Fri. Feb 3rd, 2023
Learning the rules of antibiotics to make old drugs work on new bugs

Bacteria come in two flavors: gram-positive and gram-negative. Gram is a violet dye, named after its discoverer, that is more easily absorbed by some microbes (the Gram-positive) than others (you guessed it, the Gram-negative). Gram negative bacteria are surrounded by two cell membranes and the outer one is very difficult to cross. This outer membrane not only keeps out the Gram dye, but also many commonly used antibiotics.

We not only urgently need new antibiotics, but also new types of antibiotics. The latest new class of antibiotics effective against Gram-negative bacteria, including those that cause whooping cough, Legionnaires’ disease, typhoid fever and bubonic plague, was last introduced in 1968. And that’s not for lack of effort. In 2007, GlaxoSmithKline reported that 500,000 compounds were screened for activity against E coli and came up with a grand total of none.

Now a team of researchers may have figured out a way to get antibiotics that don’t normally work on Gram-negative bacteria in those cells. Once in, the antibiotics seem to be just as effective as drugs specific to Gram-negative bacteria.

Part of the problem was that we don’t really know what makes an antibiotic effective against Gram-negative bacteria. Retrospective analysis of antibiotics that do work suggests that the antibiotics must be quite small and quite polar, meaning they must have regions on the molecule that carry a light charge. This makes sense because they must enter the cell through tiny, polar channels called “porins.”

But many small, polar antibiotics don’t get in, so those can’t be the only requirements. To generate a set of rules that can be used to create antibiotics that target Gram-negative bacteria, the team screened 180 different chemicals for their ability to penetrate. E coli.

Charging makes all the difference

Researchers on the team found that a positive charge is the main determinant of whether a molecule gets into it E coli. Twelve of the 41 positively charged molecules they tried got in; zero neutral or negatively charged molecules did. All 12 had an amine group (which has a positively charged nitrogen), which is important but insufficient for accumulation. The flexibility and shape of the molecule also mattered; more rigid, flatter (as opposed to rounder) molecules came in E coli easier. Despite the importance of charge, some of the charge-free surface also seemed necessary.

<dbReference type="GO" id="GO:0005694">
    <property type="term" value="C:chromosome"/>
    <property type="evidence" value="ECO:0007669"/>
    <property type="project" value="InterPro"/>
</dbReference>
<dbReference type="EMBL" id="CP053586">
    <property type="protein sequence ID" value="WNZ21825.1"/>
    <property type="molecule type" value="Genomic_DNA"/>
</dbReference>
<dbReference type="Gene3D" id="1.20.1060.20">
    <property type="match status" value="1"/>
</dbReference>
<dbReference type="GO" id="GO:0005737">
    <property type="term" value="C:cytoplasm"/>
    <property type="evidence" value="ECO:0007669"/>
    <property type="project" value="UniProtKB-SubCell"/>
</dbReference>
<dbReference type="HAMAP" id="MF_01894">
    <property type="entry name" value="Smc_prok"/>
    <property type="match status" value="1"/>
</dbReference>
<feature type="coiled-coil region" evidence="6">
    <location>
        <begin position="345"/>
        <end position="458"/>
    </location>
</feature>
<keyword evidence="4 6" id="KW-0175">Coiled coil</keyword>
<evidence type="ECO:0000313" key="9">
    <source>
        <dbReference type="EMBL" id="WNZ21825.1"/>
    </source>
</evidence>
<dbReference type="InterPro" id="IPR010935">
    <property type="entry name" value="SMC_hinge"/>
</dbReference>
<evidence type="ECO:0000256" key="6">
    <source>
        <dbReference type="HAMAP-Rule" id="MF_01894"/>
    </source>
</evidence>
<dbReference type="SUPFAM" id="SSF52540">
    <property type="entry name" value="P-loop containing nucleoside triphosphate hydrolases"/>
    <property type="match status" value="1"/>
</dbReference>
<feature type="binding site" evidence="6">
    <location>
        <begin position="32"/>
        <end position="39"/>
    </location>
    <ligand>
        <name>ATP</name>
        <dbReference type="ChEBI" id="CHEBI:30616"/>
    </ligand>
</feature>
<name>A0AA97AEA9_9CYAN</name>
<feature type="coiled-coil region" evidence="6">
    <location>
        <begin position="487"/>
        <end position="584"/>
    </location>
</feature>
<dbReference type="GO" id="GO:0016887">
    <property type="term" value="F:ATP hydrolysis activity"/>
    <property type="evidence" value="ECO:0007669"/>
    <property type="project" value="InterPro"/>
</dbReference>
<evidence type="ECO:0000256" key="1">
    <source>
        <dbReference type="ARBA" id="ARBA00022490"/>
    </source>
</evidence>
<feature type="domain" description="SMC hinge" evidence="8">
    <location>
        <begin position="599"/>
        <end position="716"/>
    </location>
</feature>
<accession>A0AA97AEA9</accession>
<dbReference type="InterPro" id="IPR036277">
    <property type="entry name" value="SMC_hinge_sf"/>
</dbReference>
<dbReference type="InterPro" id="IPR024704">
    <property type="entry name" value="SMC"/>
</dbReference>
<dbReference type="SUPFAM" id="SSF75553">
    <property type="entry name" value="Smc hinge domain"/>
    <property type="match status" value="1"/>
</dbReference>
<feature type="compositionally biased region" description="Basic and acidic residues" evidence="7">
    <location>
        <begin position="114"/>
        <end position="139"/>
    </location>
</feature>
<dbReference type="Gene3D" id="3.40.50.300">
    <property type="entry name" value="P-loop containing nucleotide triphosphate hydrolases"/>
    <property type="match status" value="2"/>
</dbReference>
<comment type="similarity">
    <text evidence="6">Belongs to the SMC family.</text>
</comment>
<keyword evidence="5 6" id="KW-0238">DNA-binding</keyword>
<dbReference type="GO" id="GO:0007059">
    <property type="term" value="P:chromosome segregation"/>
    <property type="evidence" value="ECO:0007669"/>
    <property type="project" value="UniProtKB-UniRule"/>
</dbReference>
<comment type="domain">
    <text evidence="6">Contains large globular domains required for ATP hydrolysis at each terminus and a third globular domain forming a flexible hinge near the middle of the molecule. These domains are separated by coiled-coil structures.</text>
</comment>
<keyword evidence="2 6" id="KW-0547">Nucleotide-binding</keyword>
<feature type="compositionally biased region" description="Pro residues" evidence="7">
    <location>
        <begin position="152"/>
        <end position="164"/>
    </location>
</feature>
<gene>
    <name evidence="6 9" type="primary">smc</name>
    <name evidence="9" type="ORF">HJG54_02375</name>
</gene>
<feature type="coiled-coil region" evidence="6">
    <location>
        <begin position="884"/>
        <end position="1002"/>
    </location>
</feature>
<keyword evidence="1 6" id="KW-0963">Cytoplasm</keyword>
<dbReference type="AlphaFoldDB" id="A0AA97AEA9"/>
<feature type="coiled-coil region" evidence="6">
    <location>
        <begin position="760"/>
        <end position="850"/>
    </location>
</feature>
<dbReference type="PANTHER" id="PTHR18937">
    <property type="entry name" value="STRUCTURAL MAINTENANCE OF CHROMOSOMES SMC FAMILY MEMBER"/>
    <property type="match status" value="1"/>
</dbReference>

The importance of the amine had been noted before and other scientists have attempted to convert Gram-positive antibiotics into Gram-negative active antibiotics by adding an amine. It often didn’t work, possibly because the starting molecule didn’t have the right flexibility and shape. In this newer work, the researchers focused on a drug that had the right shape and flexibility, and they managed to convert a drug that is only gram-positive into a broad-spectrum antibiotic by adding an amine. Their new molecule retained activity Staphylococcus aureusa gram-positive bacterium, and became active against four of the five gram-negative pathogens, including a multidrug-resistant strain.

The authors hope that this set of rules — molecules must be positively charged, contain an amine group, and be rigid and non-spherical — will boost the conversion of other gram-positive antibacterials into broad-spectrum drugs. They also suggest that knowing these rules could aid in the synthesis of new compounds specific to Gram-negative bacteria. This latter route could become necessary, as amines are quite rare in natural compounds and are “vanishingly rare” in the standard collections of chemicals screened for drug activity.

Nature2017. DOI: 10.1038/nature22308 (About DOIs).

By akfire1

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